COVID-19 Phase 2: WorkSafeBC inspections to focus on education, not punishment

Click to play video: 'Enhanced COVID-19 enforcement protocols'
Enhanced COVID-19 enforcement protocols
B.C.'s Phase 2 restart plan includes enhanced protocols developed to allow businesses to operate safely but there are questions about who will enforce the rules if staff and customers don't follow the guidelines. Richard Zussman reports. – May 19, 2020

WorkSafeBC says inspectors will be dropping in one businesses to enforce provincial guidelines as early as next week.

But the plan is to focus on education rather than shutting down businesses without a proper COVID-19 plan.

“We are going to start off small, but by this time next week you are going to start seeing inspectors on worksites,” head of prevention services for WorkSafeBC Al Johnson said.

“Our inspections will be a soft sell approach. We will start with calls. We have prevention officers that will be assigned to these sites. Slowly we will get them but we will not get to all of them.”

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‘Today’s an important milestone for our province’: B.C’s top doctor on reaching Phase 2 of COVID-19 pandemic

Labour Minister Harry Bains is scheduled to hold a press conference on Thursday to discuss the WorkSafeBC sector guidelines relating to B.C.’s restart plan.

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Businesses are required to post a COVID-19 plan so employees and the public can understand how their safety is being protected.

Anyone hoping to operate under Phase 2 of the province’s re-opening plan must be able to follow the guidelines provided by WorkSafeBC.

“It’s the accountability to the public, to be able to see what people are doing, to your employees, that they know the measures that you’re taking,” provincial health officer Dr. Bonnie Henry said.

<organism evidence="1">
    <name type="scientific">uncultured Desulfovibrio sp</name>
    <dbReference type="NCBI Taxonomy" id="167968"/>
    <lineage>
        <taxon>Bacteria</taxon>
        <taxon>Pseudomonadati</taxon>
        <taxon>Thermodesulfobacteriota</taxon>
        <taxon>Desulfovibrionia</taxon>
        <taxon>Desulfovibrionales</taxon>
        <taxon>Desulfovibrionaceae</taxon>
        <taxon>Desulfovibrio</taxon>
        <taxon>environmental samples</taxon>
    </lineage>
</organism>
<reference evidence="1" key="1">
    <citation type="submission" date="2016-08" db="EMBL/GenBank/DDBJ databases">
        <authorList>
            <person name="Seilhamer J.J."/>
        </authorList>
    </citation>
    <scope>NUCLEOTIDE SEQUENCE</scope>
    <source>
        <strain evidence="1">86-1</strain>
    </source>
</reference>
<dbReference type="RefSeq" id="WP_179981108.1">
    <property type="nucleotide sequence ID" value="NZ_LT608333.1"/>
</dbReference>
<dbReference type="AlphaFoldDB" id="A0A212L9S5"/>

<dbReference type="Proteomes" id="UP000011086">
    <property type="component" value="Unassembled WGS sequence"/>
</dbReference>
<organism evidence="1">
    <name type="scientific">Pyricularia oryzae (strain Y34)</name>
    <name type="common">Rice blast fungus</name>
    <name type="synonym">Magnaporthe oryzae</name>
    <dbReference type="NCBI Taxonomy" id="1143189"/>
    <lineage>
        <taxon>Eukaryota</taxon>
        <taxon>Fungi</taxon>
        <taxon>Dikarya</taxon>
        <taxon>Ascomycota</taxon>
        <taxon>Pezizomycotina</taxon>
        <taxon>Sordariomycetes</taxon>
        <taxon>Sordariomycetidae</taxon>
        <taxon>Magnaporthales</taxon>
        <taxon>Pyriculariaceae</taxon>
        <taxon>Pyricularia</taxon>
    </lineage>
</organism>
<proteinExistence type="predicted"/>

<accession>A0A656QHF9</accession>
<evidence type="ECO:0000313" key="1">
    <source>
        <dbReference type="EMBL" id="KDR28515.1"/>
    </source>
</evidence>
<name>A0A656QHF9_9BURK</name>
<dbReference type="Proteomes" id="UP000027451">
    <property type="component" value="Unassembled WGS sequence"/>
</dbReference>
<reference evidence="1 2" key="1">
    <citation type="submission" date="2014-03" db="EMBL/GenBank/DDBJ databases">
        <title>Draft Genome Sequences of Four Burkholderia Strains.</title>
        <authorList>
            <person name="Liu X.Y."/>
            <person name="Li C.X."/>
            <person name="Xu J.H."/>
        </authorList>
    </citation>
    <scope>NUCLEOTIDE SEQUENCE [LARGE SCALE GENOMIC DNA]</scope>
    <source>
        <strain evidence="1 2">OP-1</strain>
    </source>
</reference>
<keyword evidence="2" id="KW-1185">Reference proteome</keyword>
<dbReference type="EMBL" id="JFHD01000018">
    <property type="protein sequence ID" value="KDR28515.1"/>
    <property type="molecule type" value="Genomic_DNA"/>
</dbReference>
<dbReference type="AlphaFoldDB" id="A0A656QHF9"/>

“That is where the accountability is.”

Inspections will take place based on priority. WorkSafeBChas 300 inspectors who will continue to be responsible for existing concerns as well as the new guidelines.

Click to play video: 'WorkSafeBC releases guidelines for major sectors re-opening next week'
WorkSafeBC releases guidelines for major sectors re-opening next week

“We are looking at some of the higher-risk areas that we know of, like some of the processing plants, meat processing plants, fruit and vegetable, places like that,” Henry said.

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“If you’re an employee who has concerns, then you should talk to WorkSafeBC because WorkSafeBC has inspectors who are able to follow up on those as well.”

Provincial environmental health officers are also working to ensure guidelines are followed. The officers normally focus on things like restaurant inspections to ensure that food is safe.

READ MORE: WorkSafeBC releases guidelines for major sectors re-opening next week

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As a member of the public if you have concerns about safety in a business, whether it’s a nail salon or a restaurant, then you can complain to your local public health and they will do inspections.

There are different levels of public health inspections and, as with WorkSafeBC, the goal is to take an educational approach.

“Our first line of action is not to find people and shut them down. It’s to ensure that they are taking the necessary actions that we need to keep people safe,” Dr. Henry said.

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